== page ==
Fans of Matt Beaumont's hilarious first novel will pick up its successor The Book, The Film, The T-Shirt with some trepidation (can he pull it off again?), but rarely has a follow-up been so sharp and enjoyable. And not only has Beaumont triumphantly bucked the "disappointing second novel" trend: this sardonic and grimly funny book many not be as innovative as its predecessor, but it's every bit as cutting-edge, with just as diverting a cast of larger-than-life characters.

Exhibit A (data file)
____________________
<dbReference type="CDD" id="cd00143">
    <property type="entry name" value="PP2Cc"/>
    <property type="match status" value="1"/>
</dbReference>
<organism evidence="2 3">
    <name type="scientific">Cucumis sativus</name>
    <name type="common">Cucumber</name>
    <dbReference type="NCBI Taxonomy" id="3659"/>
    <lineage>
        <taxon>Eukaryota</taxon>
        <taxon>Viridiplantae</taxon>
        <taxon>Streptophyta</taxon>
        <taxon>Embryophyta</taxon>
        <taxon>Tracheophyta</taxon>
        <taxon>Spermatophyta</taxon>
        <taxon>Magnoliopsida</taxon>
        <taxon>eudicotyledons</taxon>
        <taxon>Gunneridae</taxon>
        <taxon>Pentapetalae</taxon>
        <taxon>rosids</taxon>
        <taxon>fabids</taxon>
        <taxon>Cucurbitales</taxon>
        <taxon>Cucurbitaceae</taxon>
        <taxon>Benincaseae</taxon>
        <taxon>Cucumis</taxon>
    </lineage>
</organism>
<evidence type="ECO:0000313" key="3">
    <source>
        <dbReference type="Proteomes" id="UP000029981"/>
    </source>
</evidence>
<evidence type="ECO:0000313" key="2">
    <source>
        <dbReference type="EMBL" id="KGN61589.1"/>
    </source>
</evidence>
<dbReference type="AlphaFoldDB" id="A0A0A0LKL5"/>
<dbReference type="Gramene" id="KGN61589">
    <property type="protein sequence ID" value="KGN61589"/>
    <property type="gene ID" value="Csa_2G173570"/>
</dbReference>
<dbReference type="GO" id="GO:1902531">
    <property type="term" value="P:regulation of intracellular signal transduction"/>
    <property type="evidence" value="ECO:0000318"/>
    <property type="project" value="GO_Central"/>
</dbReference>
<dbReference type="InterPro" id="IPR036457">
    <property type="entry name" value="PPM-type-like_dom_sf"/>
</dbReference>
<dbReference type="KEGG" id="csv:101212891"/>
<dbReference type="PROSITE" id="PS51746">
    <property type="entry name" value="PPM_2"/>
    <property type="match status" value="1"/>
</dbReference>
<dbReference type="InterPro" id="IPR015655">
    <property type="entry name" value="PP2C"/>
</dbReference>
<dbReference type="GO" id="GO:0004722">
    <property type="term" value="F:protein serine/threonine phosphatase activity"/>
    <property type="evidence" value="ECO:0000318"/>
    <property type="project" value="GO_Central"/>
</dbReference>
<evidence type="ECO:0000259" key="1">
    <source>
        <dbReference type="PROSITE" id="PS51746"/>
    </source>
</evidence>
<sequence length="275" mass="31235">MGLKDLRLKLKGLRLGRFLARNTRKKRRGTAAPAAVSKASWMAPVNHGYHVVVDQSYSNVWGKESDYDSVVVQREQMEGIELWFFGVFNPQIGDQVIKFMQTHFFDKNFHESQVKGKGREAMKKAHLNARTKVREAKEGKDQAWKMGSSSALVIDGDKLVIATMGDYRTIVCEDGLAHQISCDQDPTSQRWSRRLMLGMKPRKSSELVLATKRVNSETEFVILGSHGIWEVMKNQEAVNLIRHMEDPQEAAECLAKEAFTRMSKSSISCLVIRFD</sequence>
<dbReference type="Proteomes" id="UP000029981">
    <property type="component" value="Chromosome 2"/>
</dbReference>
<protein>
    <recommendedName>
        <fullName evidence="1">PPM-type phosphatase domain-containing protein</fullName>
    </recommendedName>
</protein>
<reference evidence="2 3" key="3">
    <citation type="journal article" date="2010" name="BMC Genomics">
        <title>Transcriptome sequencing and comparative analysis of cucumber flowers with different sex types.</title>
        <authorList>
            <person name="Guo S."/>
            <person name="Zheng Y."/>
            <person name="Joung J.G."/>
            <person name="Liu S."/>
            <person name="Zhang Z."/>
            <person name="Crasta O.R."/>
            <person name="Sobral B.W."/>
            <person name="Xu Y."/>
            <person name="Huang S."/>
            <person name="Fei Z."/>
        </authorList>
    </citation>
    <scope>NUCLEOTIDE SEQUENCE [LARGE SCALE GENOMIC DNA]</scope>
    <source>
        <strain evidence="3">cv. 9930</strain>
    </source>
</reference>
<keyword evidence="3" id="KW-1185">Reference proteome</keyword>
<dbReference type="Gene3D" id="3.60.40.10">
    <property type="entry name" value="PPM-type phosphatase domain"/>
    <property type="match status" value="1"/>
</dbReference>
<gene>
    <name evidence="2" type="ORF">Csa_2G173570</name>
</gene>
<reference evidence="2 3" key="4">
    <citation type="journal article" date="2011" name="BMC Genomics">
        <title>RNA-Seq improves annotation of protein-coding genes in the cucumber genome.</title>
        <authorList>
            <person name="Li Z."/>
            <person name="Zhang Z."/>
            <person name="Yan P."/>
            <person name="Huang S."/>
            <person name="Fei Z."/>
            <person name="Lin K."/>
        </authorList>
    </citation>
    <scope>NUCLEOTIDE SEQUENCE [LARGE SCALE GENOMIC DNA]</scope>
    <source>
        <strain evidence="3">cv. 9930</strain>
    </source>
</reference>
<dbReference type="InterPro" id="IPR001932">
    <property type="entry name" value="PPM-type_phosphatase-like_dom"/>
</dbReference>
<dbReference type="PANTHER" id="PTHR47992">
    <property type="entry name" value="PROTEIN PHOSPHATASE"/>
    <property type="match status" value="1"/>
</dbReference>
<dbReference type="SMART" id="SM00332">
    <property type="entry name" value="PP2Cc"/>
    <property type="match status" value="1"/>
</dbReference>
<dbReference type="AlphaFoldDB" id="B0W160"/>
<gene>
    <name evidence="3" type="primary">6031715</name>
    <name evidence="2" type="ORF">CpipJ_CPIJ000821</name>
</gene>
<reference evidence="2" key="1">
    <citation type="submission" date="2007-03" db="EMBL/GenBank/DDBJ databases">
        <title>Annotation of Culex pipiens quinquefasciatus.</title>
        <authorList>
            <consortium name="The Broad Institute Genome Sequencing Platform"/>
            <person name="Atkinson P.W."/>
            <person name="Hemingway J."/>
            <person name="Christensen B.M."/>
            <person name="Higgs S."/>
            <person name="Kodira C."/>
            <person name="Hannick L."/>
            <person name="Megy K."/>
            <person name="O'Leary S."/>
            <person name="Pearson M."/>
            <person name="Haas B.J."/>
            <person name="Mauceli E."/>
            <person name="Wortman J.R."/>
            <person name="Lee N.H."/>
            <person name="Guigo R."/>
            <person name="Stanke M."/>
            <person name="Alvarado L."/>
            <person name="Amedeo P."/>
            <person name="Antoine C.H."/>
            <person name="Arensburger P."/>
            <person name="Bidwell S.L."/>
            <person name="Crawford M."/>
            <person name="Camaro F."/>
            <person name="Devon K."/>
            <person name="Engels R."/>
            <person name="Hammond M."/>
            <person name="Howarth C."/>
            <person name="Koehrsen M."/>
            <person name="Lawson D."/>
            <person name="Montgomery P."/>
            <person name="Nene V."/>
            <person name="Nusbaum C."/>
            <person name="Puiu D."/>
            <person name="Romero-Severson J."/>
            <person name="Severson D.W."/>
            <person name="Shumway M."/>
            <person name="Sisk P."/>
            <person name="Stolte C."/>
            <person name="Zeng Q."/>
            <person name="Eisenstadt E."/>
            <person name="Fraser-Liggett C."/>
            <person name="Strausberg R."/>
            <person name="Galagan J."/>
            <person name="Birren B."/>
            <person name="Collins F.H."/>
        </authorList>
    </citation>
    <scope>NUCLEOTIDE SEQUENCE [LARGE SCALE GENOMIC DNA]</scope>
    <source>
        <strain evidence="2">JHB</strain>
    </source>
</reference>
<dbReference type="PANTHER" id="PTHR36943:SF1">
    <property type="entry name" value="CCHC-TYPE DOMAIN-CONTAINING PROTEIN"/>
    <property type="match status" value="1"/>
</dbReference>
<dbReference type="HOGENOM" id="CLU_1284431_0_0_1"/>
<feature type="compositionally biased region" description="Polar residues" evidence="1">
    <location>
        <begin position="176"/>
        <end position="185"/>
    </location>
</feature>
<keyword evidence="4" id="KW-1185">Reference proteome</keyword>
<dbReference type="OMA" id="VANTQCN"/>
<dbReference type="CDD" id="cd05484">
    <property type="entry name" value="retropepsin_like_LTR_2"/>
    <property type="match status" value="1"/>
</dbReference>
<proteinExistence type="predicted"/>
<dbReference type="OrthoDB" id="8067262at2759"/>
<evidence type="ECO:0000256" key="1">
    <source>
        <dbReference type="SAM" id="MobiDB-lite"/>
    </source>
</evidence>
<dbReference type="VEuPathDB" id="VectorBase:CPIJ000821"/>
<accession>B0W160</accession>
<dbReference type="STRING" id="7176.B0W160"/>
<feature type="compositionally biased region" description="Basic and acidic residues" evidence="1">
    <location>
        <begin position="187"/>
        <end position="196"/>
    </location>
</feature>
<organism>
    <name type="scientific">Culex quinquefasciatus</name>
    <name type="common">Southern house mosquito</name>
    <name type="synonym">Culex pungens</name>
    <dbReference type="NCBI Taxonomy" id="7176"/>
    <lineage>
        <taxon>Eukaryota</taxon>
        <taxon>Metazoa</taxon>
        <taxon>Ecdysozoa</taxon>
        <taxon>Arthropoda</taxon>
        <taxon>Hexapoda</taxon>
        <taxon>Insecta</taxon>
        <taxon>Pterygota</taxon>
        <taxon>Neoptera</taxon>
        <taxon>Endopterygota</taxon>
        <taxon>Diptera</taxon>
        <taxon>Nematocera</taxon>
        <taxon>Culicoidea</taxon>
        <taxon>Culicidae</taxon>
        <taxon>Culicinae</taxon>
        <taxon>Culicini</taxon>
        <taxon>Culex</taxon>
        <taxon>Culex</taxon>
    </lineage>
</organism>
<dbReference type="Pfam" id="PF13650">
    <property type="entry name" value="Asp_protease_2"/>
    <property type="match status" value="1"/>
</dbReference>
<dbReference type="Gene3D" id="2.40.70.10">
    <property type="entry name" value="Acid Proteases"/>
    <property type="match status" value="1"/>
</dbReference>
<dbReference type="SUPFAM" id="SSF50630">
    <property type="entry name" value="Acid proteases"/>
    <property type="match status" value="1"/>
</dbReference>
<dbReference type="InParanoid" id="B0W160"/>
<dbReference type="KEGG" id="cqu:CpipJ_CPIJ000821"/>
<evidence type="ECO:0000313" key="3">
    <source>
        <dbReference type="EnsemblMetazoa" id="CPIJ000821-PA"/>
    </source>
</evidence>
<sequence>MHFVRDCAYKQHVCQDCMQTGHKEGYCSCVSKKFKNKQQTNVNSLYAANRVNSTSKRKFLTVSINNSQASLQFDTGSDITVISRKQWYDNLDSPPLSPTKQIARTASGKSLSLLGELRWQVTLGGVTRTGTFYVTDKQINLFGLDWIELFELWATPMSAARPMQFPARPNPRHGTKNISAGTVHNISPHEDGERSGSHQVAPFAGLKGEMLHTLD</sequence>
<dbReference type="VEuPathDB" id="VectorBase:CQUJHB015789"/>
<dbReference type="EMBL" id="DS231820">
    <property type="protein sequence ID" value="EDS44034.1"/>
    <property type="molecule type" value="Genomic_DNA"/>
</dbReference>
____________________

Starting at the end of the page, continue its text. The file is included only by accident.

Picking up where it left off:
The central premise here is the following of one week in the filming of a tyre commercial. Greg Fuller has negotiated the dangerous waters of the ad business for some time, and he's convinced that the script he has come up with to sell his client's round chunks of black rubber will blow everyone away (not least as he has been setting up some prestigious Hollywood stars to appear in the ad). But (of course) things quickly go pear-shaped. The director is a volatile primadonna, the client is as much of an idiot as everyone who has hired Greg in the past, and the two stars, a much-loved TV couple, cordially detest each other. The recipe for disaster is in place, and, boy, does Matt Beaumont deliver. Ten years ago, readers turned to Tom Sharpe for the kind of bitter, sexually graphic humour that informs every paragraph here. But Beaumont is Tom Sharpe for the modern age: his cold-eyed, all-stops-out vision of the media world and its denizens is an absolute scream. And how many books can boast a talking foetus? --Barry Forshaw [via]